By: Mary – in loving memory of Debbie S.
Source: Remembrance and Recovery Project by Mental Health America (Mental Health Minnesota)
I want to tell my story about mental illness and the struggles of everyday life. I know it all started with the death of my son: I was so destroyed that I didn’t know where to turn.
I appreciate being on public assistance, but it can get over-bearing. It feels like there is always someone telling me what I can do in controlling my life. I have to tell them about my personal business and they know all about my medical issues. Also, I had to quit my job because it jeopardized my assistance. I’ve seen other cases as well, where the system failed individuals.
There is a crisis home in the county where I live. I can use it when I’m not doing well, and it prevents me from having to go to the hospital. There is a maximum limit on using the service of seven times a year. It’s sad it only covers people in this county. What are other people supposed to do when they’re in crisis? They end up in the hospital. I would like to see more crisis homes developed in the seven-county area. But it’s a funding factor.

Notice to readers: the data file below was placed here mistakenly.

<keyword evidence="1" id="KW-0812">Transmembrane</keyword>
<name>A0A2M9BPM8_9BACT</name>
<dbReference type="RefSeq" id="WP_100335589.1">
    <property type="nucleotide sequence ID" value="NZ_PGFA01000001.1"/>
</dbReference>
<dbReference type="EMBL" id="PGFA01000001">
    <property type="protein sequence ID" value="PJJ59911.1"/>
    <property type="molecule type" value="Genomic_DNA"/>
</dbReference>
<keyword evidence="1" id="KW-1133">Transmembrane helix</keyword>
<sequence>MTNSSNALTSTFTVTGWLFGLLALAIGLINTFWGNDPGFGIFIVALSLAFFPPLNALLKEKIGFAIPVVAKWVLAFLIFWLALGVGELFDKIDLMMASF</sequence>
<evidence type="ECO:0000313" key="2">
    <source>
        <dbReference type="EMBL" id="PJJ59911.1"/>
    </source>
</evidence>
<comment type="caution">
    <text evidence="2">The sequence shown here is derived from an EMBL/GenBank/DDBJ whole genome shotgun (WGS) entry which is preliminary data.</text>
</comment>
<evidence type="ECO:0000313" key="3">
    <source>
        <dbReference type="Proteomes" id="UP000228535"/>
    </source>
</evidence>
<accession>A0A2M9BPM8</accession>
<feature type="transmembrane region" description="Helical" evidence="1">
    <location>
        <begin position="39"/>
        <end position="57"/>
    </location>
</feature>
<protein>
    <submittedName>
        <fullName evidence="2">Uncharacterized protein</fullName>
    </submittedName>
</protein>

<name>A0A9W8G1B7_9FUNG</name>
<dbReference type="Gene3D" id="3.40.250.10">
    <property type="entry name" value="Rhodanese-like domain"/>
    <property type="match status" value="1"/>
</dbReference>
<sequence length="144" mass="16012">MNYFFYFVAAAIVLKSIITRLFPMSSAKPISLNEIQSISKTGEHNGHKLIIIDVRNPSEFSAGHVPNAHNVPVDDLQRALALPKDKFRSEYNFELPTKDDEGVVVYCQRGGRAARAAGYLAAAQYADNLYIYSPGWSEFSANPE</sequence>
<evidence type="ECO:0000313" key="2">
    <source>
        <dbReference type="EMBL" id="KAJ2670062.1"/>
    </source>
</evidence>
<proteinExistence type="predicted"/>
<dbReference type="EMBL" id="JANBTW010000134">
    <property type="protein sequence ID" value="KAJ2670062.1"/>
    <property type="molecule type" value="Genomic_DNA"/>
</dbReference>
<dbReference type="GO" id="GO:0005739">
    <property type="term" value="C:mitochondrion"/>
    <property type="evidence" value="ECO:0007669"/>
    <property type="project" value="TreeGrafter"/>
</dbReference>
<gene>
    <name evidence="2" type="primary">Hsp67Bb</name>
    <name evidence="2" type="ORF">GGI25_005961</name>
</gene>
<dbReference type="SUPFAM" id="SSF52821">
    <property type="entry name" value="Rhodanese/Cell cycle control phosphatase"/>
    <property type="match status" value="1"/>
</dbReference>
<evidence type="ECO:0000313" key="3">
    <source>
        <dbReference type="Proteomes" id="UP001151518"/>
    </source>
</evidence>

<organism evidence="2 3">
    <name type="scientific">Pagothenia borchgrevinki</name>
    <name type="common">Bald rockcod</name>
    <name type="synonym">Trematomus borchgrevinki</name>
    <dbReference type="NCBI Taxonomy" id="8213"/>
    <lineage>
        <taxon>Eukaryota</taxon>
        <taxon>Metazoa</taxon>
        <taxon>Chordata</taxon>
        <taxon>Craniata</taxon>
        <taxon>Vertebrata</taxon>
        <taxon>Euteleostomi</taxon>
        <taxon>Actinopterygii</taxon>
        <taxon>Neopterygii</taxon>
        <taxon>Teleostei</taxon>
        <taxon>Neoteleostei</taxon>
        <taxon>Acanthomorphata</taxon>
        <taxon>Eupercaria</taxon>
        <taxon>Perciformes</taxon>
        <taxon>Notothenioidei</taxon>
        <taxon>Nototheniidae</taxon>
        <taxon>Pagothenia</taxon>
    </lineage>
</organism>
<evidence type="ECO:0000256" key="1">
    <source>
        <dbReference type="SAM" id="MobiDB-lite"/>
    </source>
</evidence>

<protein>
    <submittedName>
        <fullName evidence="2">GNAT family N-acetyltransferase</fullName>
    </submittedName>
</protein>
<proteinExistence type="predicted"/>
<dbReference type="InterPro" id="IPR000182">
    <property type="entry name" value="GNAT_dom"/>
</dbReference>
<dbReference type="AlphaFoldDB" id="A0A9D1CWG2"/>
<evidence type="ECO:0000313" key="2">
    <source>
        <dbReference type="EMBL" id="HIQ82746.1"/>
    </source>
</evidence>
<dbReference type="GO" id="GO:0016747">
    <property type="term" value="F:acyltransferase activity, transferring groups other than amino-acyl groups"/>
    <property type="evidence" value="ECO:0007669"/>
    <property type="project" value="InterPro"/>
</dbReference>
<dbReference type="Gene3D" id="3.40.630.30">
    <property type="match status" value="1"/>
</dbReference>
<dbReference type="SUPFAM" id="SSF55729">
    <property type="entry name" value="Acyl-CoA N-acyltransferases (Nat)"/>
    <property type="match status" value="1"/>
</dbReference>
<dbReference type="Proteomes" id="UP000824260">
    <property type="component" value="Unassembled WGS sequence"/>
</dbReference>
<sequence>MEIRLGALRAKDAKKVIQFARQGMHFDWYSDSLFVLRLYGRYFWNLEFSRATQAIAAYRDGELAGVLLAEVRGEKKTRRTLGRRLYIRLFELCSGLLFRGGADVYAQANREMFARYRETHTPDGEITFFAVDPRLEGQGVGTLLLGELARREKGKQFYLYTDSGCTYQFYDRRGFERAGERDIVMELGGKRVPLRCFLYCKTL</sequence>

The positive thing about my life is that I can move and be independent. With the tools I’ve learned in life I can find support. I am on a council for people with disabilities, and through the council, I am learning about all kinds of different people outside the box. I am also learning to be a mentor. Each day is a new door open for me. People generally say I am friendly and helpful.
If I can overcome the obstacles in my life, anyone can. Next step in my life, I want to publish a book about my life. With my supports around me, I AM living proof you can overcome it all, through the grace of God. I hope this inspires anyone to face up to the challenge to be what you can be.